“Only if there’s lots of peanut butter involved,” Ingoglia quipped.

Plantation Democrat Katie Edwards added that “if you’re going to impugn someone’s credibility, you better have the information and documents to back it up, and not just throw something out there like so-and-so is a terrorist, so and so is a wife beater, so and so is a heroin addict.”

Politics, food and fun: Florida State Fair kicks off

With a mix of old and new, the annual Florida State Fair kicks off Thursday.

In addition to obligatory references to artery-clogging fair fare by local reporters (Deep-fried butter! Spaghetti Ice Cream!), Opening Day of the Fair is the setting for the yearly Governors Day Luncheon, where every man and women in Hillsborough County who is even thinking of running for office in 2018 already have their ticket.

All Cabinet members are expected to appear, with Gov. Rick Scott scheduled to give the keynote speech, as will Agriculture Commissioner Adam Putnam, already considered to be looking ahead to succeeding Scott in the governor’s mansion in 2018.

For the second consecutive year, there will be no formal Cabinet meeting, formerly part and parcel of activities of the Fair’s first day.

Last year, the meeting was canceled outright because of a lack of urgent business with state agencies.

The last time the Cabinet did meet at the Fair was in February 2015, with plenty of drama as it was the first time that Scott had to answer to Putnam, Pam Bondi and Jeff Atwater over the ousting of former FDLE Commissioner Gerald Bailey.

After a one-year absence, what has returned this year is a new super slide; in the past, both Putnam and Bondi have slid down in a post-luncheon tradition/photo-op.

Originally called “The Super Bowl Toboggan,” the mega slide was first unveiled in Times Square in the lead up to the 2014 Super Bowl. The Italian-made slide is 60 feet tall and 180 feet long and contains an LED package that gives off a light show at night.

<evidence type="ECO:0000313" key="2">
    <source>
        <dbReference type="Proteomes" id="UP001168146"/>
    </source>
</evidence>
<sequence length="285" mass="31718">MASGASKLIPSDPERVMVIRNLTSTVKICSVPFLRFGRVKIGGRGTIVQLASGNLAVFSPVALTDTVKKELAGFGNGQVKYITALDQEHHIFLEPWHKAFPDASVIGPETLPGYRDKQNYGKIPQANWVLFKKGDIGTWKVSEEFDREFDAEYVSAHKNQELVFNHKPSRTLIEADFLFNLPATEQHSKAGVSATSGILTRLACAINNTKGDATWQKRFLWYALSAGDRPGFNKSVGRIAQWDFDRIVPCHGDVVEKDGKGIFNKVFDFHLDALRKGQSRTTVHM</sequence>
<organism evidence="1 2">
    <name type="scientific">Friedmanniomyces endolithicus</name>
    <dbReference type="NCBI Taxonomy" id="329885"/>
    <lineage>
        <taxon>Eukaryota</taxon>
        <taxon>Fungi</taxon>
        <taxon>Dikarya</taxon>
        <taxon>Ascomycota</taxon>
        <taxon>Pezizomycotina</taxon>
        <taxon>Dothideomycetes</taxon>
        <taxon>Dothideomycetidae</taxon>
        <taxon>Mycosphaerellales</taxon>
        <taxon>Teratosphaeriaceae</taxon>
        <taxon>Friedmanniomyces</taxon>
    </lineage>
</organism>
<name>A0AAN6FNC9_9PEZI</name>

Charlie Crist wants Trump administration to look into voter suppression, disenfranchisement

Democrats skeptical about President Trump‘s repeated claims of voter fraud in last November’s election are now challenging him to add voter suppression and disenfranchisement to his administration’s pending investigation.

On Super Bowl Sunday, Trump told Fox News’ Bill O’Reilly that Vice President Mike Pence will be in charge of a commission to probe what he believes was voter fraud in the election, despite a consensus among state officials, election experts — and both Democrats and Republicans — that voter fraud is extremely rare in the U.S.

“I’m going to set up a commission to be headed by Vice President Pence and we’re going to look at it very, very carefully,” Trump told O’Reilly in an interview taped Friday.

Seizing on that, Congressman Charlie Crist and 75 other Democrats are signing on to a letter originally penned by Maryland Democrat Elijah Cummings, Alabama’s Terri Sewell and Washington’s Derek Kilmer calling for an evaluation of state voter restrictions in Wisconsin, North Carolina and Florida. Those states bar individuals with past felony convictions from voting unless they are able to meet a burdensome clemency requirement. This law has led to the disenfranchisement of an estimated 1.5 million Floridians. 

“Unsubstantiated voter fraud claims are being used as cover to enact policies aimed at disenfranchising certain voters — something Floridians are all too familiar with,” said Crist, the first-term St. Petersburg Democrat. “Voter suppression efforts are an attack on our democracy. I will fight to protect access to the voting booth, including for nonviolent former felons. It’s a matter of civil rights and fundamental fairness.”